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Found 10 results

  1. The Inner World - The Last Wind Monk

    Earlier this year Headup Games brought the Studio Fizbin game – The Inner World to consoles from PC. This was done to prepare everyone for the release of the sequel – The Inner World : The Last Wind Monk. The wait is over, the game is now out and it returns to Asposia and follows the adventures of the original characters. The Last Wind Monk picks up about 3 years after the events in the 1st game. The world of Asposia is not as rosy as we might have wished. Robert, the rightful King, is missing and Laura has been captured by Emil. Emil is a Conroyalist that believes the flute noses summoned the Basylians, turned Conroy to stone, and are to blame for all the worlds woes. He has made it his mission to round them all up and throw them into the wind fountain. This dark tone emanates through most of the game. Citizens live in fear they will be discovered as flute noses while others blindly hunt them. Robert almost wallows in self-doubt, due to his upbringing by Conroy, and this taints his normally cheerful demeanor. Much of the fun and light heartedness of the 1st game is lost in the shadows of this new Dystopian World, but there are a few pillars of light to be found. As with the 1st title, this is a point and click adventure. You will have to talk to everyone you meet to get the clues needed to solve the puzzles for each chapter. It’s then up to you to collect the items needed, in some cases combine them, and complete the task at hand. Just like the previous game, the puzzles range from fairly simple to running in circles frustrating. There are a few puzzles that even when you get all the clues, you will be left guessing at the correct answers. There is one, which I would almost classify as a mini game, called Knock Knock, that seems to rely more on luck than anything. The music in the game works very well to capture the mood of the scenes. It easily transitions from the heavier story moments to some of the light-hearted moments. The voice acting is good, but occasionally you will notice that Laura has an accent that comes and goes. The graphics are just as crisp as inn the original. It is nice to see that they have brought back many of the supporting characters from the original, and that the quality is just as good. The Inner World : The Last Wind Monk is out now on XB1, PS4, and Steam. The puzzles are harder than the 1st installment, but that isn’t necessarily a bad thing. The game is worth checking out – but I would recommend playing the 1st game so you can play through the entire story arc. 9/10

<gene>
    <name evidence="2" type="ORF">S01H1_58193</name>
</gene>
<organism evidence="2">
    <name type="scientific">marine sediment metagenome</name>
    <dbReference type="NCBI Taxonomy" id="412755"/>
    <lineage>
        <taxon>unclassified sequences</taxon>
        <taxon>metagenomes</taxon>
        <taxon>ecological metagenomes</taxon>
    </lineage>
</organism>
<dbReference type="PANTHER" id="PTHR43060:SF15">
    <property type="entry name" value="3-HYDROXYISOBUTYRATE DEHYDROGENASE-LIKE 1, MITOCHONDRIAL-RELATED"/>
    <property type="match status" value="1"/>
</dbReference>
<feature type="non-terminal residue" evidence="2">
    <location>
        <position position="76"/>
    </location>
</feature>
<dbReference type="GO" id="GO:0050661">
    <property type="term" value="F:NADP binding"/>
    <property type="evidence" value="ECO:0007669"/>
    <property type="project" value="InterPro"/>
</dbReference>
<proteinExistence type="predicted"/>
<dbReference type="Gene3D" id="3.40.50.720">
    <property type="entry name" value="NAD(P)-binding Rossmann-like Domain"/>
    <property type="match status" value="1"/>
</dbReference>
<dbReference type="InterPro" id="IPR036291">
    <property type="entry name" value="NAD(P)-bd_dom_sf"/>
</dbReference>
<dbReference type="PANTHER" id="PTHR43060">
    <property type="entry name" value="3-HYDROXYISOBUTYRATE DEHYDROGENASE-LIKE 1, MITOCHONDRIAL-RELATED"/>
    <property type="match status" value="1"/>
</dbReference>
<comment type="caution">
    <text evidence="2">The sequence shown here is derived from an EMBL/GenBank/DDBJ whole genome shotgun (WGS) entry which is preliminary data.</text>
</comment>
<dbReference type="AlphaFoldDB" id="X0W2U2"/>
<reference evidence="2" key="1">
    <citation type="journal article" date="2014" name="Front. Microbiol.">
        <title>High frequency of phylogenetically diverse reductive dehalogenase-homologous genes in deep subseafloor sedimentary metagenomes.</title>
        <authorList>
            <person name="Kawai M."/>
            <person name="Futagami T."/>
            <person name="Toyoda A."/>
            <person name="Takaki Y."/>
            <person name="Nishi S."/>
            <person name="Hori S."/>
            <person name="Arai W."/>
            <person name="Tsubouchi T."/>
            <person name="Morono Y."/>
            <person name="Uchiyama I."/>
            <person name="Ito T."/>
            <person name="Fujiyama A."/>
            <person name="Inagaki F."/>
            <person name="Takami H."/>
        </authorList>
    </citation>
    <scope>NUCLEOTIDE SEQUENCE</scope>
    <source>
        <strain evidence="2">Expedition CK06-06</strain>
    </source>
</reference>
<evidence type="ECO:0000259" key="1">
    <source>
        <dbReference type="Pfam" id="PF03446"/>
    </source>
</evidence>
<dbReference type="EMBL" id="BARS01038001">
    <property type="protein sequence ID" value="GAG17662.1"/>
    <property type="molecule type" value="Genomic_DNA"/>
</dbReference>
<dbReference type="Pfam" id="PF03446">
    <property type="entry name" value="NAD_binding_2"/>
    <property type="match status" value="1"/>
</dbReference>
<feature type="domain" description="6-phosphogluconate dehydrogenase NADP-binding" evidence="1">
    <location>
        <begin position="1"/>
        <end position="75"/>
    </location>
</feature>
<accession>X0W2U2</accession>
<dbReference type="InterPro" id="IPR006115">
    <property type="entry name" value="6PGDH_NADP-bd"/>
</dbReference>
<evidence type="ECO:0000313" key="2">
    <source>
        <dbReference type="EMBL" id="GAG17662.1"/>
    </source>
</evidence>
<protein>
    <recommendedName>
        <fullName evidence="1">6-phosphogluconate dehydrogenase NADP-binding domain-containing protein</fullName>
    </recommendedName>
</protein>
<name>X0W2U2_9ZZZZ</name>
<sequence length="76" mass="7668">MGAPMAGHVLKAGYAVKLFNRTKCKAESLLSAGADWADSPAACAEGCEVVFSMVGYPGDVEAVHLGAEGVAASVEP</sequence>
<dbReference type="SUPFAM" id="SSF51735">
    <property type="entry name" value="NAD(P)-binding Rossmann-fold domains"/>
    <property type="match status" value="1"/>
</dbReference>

2. Slayaway Camp : Butchers Cut

    There are tons of puzzle games coming out for consoles. Blue Wizard Digital created a mix of a puzzle game and ‘80’s slashers flick in Slayaway Camp – Butchers Cut. Originally released on Steam, Digerati Distribution has brought it to XB1 and PS4. The object of the game is simple – kill all the innocent people then escape. This is done by sliding around the board until you run into them. You will have to use the walls and objects in the environment to block your movement, or else you might end up missing a victim. As the levels progress you will also have environmental hazards to help you off your victims – holes, fires, electric fences. But beware, these hazards can also kill you if you are not careful. But sometimes you have to sidle up next to a victim to scare them into a better position so that you can complete the level. When you first start up the game you will get to choose between the PG and R rated versions of the game. They both play the same, but they sport different music and the PG version has 0 blood, the victims are just knocked out, and the victims in the mini game are replaced with targets. This means that the game can be played by any aged member of the family. The game is divided into 13 “movies” each with at least 10 levels with over 200 total for the title. Once you complete each movie it will unlock deleted scenes and NC-17 levels. There is also a movie that is just a mini game that tests yours reflexes to see how many kills you can get in a row. The more you kill, the more skull coins you can earn. Skull coins are used to unlock more gruesome kills, and can help you in case you get stuck. If there is a level you are having trouble working out, you can buy a hint for 25 coins or a full video walkthrough for another 100 coins. On some of the later levels you may have to watch the video a few times – but luckily you only have to pay once. You can also use the coins to buy extra killers from the mystery box to complete your collection. The graphics in Slayaway Camp are a bit blocky, but work well with the game. When you play you can pick between either a ¾ top down view, which will allow you to better see the victims and environment or a straight top down view. Both work well, so it comes down to personal preference. If you play with full gore, you won’t be disappointed, as blood splatters everywhere, and skulls roll when you slide back over them. The soundtrack, especially in the R rated game play, is totally addictive. Think ‘80’s hard rock that would have inhabited the slasher movies that the game parodies. Slayaway Camp : Butchers Cut is out now on XB1 and PS4. You can get the original game on Steam or purchase a bundle with all the extra levels. There is even a version you can grab for your phone if you want to try your hand at mobile homicide. 9/10